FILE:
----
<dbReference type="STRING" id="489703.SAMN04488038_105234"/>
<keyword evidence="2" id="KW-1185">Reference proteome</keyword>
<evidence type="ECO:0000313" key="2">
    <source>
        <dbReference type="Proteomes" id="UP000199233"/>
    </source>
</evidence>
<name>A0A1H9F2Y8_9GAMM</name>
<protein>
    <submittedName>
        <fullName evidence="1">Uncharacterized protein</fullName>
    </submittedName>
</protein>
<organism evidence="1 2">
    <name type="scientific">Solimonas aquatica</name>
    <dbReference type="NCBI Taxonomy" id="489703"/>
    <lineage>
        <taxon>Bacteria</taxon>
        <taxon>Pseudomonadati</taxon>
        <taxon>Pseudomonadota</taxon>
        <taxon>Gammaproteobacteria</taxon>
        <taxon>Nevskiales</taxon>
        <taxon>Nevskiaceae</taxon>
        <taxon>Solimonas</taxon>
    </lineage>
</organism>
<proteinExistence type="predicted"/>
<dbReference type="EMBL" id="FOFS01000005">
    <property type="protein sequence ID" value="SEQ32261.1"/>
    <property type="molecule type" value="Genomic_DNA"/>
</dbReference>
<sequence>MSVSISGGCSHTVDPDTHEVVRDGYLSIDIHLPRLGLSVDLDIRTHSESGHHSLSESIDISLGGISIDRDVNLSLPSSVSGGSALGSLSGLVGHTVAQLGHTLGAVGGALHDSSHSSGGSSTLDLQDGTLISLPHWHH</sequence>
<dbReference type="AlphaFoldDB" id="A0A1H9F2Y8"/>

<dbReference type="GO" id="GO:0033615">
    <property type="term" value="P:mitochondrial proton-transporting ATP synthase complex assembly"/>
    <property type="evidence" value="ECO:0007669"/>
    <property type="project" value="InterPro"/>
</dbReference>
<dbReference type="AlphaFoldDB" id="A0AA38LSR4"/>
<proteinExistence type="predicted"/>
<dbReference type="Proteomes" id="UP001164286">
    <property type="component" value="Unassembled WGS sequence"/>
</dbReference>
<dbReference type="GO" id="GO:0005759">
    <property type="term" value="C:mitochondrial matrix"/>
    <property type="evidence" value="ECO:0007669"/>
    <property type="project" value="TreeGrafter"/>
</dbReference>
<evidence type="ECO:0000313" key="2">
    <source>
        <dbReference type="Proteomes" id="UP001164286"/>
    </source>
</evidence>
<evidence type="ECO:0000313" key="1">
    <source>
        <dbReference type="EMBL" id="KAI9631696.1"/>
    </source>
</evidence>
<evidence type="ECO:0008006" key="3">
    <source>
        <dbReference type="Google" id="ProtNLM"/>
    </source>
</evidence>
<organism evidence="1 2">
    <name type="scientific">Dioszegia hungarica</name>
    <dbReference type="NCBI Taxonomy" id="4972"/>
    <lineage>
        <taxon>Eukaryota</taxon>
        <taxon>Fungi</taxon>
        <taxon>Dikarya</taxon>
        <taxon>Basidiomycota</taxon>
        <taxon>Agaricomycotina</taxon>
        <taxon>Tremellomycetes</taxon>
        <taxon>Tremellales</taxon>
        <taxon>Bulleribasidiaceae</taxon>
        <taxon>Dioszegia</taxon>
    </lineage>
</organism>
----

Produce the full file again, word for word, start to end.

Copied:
<dbReference type="STRING" id="489703.SAMN04488038_105234"/>
<keyword evidence="2" id="KW-1185">Reference proteome</keyword>
<evidence type="ECO:0000313" key="2">
    <source>
        <dbReference type="Proteomes" id="UP000199233"/>
    </source>
</evidence>
<name>A0A1H9F2Y8_9GAMM</name>
<protein>
    <submittedName>
        <fullName evidence="1">Uncharacterized protein</fullName>
    </submittedName>
</protein>
<organism evidence="1 2">
    <name type="scientific">Solimonas aquatica</name>
    <dbReference type="NCBI Taxonomy" id="489703"/>
    <lineage>
        <taxon>Bacteria</taxon>
        <taxon>Pseudomonadati</taxon>
        <taxon>Pseudomonadota</taxon>
        <taxon>Gammaproteobacteria</taxon>
        <taxon>Nevskiales</taxon>
        <taxon>Nevskiaceae</taxon>
        <taxon>Solimonas</taxon>
    </lineage>
</organism>
<proteinExistence type="predicted"/>
<dbReference type="EMBL" id="FOFS01000005">
    <property type="protein sequence ID" value="SEQ32261.1"/>
    <property type="molecule type" value="Genomic_DNA"/>
</dbReference>
<sequence>MSVSISGGCSHTVDPDTHEVVRDGYLSIDIHLPRLGLSVDLDIRTHSESGHHSLSESIDISLGGISIDRDVNLSLPSSVSGGSALGSLSGLVGHTVAQLGHTLGAVGGALHDSSHSSGGSSTLDLQDGTLISLPHWHH</sequence>
<dbReference type="AlphaFoldDB" id="A0A1H9F2Y8"/>

<dbReference type="GO" id="GO:0033615">
    <property type="term" value="P:mitochondrial proton-transporting ATP synthase complex assembly"/>
    <property type="evidence" value="ECO:0007669"/>
    <property type="project" value="InterPro"/>
</dbReference>
<dbReference type="AlphaFoldDB" id="A0AA38LSR4"/>
<proteinExistence type="predicted"/>
<dbReference type="Proteomes" id="UP001164286">
    <property type="component" value="Unassembled WGS sequence"/>
</dbReference>
<dbReference type="GO" id="GO:0005759">
    <property type="term" value="C:mitochondrial matrix"/>
    <property type="evidence" value="ECO:0007669"/>
    <property type="project" value="TreeGrafter"/>
</dbReference>
<evidence type="ECO:0000313" key="2">
    <source>
        <dbReference type="Proteomes" id="UP001164286"/>
    </source>
</evidence>
<evidence type="ECO:0000313" key="1">
    <source>
        <dbReference type="EMBL" id="KAI9631696.1"/>
    </source>
</evidence>
<evidence type="ECO:0008006" key="3">
    <source>
        <dbReference type="Google" id="ProtNLM"/>
    </source>
</evidence>
<organism evidence="1 2">
    <name type="scientific">Dioszegia hungarica</name>
    <dbReference type="NCBI Taxonomy" id="4972"/>
    <lineage>
        <taxon>Eukaryota</taxon>
        <taxon>Fungi</taxon>
        <taxon>Dikarya</taxon>
        <taxon>Basidiomycota</taxon>
        <taxon>Agaricomycotina</taxon>
        <taxon>Tremellomycetes</taxon>
        <taxon>Tremellales</taxon>
        <taxon>Bulleribasidiaceae</taxon>
        <taxon>Dioszegia</taxon>
    </lineage>
</organism>